‘My constituents don’t look at me as a white person,’ says Rep. Steve Cohen

Updated
House Transportation and Infrastructure Committee member Rep. Steve Cohen, D-Tenn. gestures as he speaks during a committee hearing.
House Transportation and Infrastructure Committee member Rep. Steve Cohen, D-Tenn. gestures as he speaks during a committee hearing.
AP Photo/Carolyn Kaster

Tennessee Democrat Rep. Steve Cohen had a long week: a paternity test showed that the aspiring model he thought was his daughter wasn’t; he was slammed for commenting on a reporter’s appearance; and he perplexed onlookers when he tweeted that a black man had heard of his bad week and commented  ‘You’re black!’

On Monday’s Morning Joe, Cohen—the first white person to represent Tennessee’s predominantly black 9th district in decades—attempted  to set the record straight.

“I drive an 86 Caddy, a lot of African-Americans drive old cars, Cadillac’s. It dies, twice in two weeks. Albert King didn’t have bad luck, had no luck at all,” he said referencing King’s ‘Born Under a Bad Sign.’ “I’m having no luck, he drives me, we ditch the car, I come out and tell him the story. I said I’ve had a tough week. Daughter, great, find out it’s not daughter, blitz. Say something nice to reporter, get attacked. It’s been hell. He goes, man, you’re black! I took it as a compliment.”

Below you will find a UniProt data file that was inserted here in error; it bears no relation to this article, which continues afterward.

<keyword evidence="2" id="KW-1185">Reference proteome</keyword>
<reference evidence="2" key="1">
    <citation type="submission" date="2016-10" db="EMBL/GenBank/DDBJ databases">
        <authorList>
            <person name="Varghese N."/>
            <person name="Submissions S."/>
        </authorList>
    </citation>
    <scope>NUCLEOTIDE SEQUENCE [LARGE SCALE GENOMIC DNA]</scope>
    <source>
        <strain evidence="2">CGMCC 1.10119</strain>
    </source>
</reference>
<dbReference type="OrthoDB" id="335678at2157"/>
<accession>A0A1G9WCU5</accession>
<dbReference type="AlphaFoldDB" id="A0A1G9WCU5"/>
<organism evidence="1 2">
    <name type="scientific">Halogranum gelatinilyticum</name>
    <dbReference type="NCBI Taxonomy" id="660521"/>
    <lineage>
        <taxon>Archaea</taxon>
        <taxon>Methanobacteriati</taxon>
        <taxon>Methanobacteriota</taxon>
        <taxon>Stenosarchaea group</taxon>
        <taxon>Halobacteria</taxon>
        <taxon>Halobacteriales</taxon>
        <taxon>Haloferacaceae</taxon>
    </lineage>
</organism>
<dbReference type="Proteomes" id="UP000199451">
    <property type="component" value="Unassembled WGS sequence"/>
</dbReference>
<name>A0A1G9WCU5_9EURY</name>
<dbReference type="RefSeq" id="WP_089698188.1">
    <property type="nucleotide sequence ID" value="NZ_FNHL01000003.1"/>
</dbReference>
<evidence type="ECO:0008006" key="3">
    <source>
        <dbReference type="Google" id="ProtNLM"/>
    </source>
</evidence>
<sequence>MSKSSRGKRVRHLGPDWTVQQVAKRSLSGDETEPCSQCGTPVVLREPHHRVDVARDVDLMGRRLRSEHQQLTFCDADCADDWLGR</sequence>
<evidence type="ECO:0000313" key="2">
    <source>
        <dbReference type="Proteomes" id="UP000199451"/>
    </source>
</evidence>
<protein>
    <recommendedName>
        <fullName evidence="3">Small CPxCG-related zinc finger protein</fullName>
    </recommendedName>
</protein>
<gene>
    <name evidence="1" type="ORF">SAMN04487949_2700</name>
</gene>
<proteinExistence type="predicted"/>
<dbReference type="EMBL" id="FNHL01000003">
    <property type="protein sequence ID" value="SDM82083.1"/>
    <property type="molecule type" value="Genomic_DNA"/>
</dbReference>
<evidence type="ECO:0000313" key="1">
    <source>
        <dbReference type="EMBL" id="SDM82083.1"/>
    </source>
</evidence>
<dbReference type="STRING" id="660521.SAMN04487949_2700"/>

Cohen went on to say this isn’t an unusual remark in his district.

“I hear it in Memphis all the time. My constituents don’t look at me as a white person, they say you’re one of us.  They come up in the basketball line going to the game. All the business guys in line, the wealthy guys that own the corporation. The black guys that sell the cars grab me around the chest and pull me up and say, ‘You can’t have him, he’s ours.’ It’s a wonderful thing; district nine is a microcosm of how America can work. Blacks can and do embrace me as their congressperson. That’s what America needs to do in all cases. White people in some areas have not accepted Barack Obama yet. That’s part of the race dialogue we need to have.”

President Obama endorsed Cohen’s re-election in the 2010 midterms, calling him a “proven leader.”

Cohen made headlines last week for announcing that he had recently learned that Victoria Brink, the 24-year-old woman he spent three years thinking was his daughter, wasn’t in fact biologically related to him.

Cohen explained the paternity test on Morning Joe, saying he did it because the woman he thought was his daughter asked him to.

“I did the test for her, I had no thought that it would come out anything other than I was the father,” he said.

Cohen’s relationship with the woman became public after he tweeted with her during the State of the Union. He wrote to her effusively, finishing the tweet with ‘ilu,’ shorthand for ‘I love you.’

“I was thrilled she was watching the State of the Union. She’s been raised in Texas and her main issues are Louis Vuitton and expensive stylish clothes and fun, and going to see her boyfriend play softball. That’s what she gets into. I was happy she was seeing the State of the Union because I was trying to teach her about government,” he said.

But now, he hopes to return to his work—not his scandalous week.

“The press has made this a story,” he said.  ”This is a personal tragedy that should be allowed for me and Victoria to deal with independently. She’s hiding out in Houston. She’s hated it. So has her mother. I want to get back to legislating.”

Watch the full interview below.

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'My constituents don’t look at me as a white person,' says Rep. Steve Cohen

Updated